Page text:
Sun, 12/04/2016 - 09:25

Posted by Tamara Baluja on April 23, 2013


By Tamara Baluja

If there is one online initiative at Global News that David Skok is convinced will pay dividends in the long run, it’s the network’s data desk.  

The broadcaster launched the data journalism team in 2010, says Skok, director of digital at Global News.  And the team has already got kudos for a data-driven investigation on the Gardiner Expressway structural problems in Toronto.  It recently picked up a nod from the Canadian Association of Journalists in the data journalism category and won the Radio-Television Digital News Association digital media award for the Central Region.

Skok believes the data investigative team is “a first” in Canada. That’s not to say that other newsrooms don’t have investigative teams that employ data analysts or do regular data-led investigations, but he hasn’t heard of any other newsroom that had a dedicated team of data journalists working full-time on such investigations.

“It’s not very common in any newsroom, either print or broadcast,” he said.


Related content on J-Source:


At a time when newsrooms are laying off staff and mounting paywalls, Global has recently revamped its website and just finished a hiring spree for its online team. The data team is one of early investments Global News made digitally. While other investigative teams are more broad ranging in their mate, Global's data desk devotes its time entirely to filing FOI requests, analyzing the results of those data requests and writing specifically data-led stories. They also collaborate with the television side of Global News on merit. 

“You don’t look at it as immediate returns,” Skok said. “But when you think about how to distinguish yourself from all the news organizations out there doing the same stories all day, you have to have something journalistically different or fresh or more indepth.”

Global’s data desk is a small team of three: Patrick Cain, who made the much-lauded poppy map with OpenFile showing where WWII soldiers lived in Toronto; Leslie Young who worked on the award-winning Gardiner Expressway project; and Anna Mehler-Paperny, the newest member of the team who had previously worked at The Globe and Mail.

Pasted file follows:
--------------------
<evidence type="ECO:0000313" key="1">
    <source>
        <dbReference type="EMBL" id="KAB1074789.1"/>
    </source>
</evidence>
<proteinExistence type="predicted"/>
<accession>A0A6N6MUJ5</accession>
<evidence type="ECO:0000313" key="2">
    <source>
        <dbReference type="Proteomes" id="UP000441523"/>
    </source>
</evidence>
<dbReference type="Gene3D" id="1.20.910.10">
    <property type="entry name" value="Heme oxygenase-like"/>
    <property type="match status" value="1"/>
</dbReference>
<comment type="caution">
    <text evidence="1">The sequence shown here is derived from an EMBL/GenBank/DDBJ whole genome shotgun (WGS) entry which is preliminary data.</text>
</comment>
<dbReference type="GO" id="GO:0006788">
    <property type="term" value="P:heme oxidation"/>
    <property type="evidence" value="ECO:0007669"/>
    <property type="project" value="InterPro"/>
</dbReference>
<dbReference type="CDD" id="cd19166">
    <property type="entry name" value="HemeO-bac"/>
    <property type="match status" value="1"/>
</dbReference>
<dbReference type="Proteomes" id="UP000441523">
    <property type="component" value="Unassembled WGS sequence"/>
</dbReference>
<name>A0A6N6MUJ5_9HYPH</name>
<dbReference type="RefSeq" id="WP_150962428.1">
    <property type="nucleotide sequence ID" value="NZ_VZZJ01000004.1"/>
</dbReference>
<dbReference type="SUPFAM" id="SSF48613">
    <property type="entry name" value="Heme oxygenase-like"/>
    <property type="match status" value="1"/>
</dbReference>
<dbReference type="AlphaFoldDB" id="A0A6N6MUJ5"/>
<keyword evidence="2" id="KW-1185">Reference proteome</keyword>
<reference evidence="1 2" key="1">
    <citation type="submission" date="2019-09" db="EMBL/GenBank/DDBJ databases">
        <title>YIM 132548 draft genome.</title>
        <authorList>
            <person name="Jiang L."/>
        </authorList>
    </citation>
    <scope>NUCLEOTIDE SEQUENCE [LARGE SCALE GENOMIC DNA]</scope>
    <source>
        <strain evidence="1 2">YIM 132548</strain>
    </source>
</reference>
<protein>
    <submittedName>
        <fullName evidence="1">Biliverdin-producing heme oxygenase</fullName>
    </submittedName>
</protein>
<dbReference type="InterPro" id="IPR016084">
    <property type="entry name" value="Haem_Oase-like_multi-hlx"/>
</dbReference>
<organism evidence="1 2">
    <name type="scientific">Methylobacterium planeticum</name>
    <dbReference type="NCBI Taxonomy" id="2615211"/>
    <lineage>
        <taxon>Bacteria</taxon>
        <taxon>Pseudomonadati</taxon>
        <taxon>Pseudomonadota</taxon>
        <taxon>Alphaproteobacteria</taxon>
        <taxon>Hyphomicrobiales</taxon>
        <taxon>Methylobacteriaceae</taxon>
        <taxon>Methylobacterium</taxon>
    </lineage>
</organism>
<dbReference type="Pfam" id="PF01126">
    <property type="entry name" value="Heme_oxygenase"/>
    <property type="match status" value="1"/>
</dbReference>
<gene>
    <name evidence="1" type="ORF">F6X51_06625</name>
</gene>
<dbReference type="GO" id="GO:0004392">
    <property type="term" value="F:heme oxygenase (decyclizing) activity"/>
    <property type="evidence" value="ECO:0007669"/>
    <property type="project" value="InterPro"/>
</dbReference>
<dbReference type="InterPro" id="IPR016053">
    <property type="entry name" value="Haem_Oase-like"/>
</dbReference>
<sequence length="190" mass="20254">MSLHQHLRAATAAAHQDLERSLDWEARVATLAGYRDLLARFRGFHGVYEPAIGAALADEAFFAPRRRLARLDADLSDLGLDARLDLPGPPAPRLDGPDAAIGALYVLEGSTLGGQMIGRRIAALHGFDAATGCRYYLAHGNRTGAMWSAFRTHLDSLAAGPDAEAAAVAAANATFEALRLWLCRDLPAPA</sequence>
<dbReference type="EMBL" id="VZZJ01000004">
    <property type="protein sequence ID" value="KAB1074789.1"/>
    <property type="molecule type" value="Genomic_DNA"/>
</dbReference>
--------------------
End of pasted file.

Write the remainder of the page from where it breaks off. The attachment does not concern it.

“The industry is in a state of panic and cutting down on these good journalism stories, which is really too bad, because it’s never been more important with the amount of data out there,” Mehler-Paperny said.

“We’re making the data ancillary in our stories,” she added.

While the team shares all the responsibilities of filing freedom of information requests, Young and Cain do more of the data crunching and Mehler-Paperny handles more of the writing.

“Both sides are equally important ... the presentation of the data piece and the right phrasing in the printed word that puts everything into context,” Skok said.

 Young says she likes working on long-term projects. “It’s really nice to be given the time to immerse yourself in a topic and explore all the aspects of the story,” she said.

Often times, Young doesn’t know the nut graf or the exact pitch of the story when she launches into a data hunt. “It could go either way ... sometimes we’re looking for the data to further explain something that’s breaking in the news, and sometimes it’s just an interesting data set and you see where it takes you.”

Not that it’s always serious investigations that the Global team is looking at. In February, the team put together a Valentine’s Day interactive on where to find all the singles in Canada. 

J-Source and ProjetJ are publications of the Canadian Journalism Project, a venture among post-secondary journalism schools and programs across Canada, led by Ryerson University, Université Laval and Carleton University and supported by a group of donors.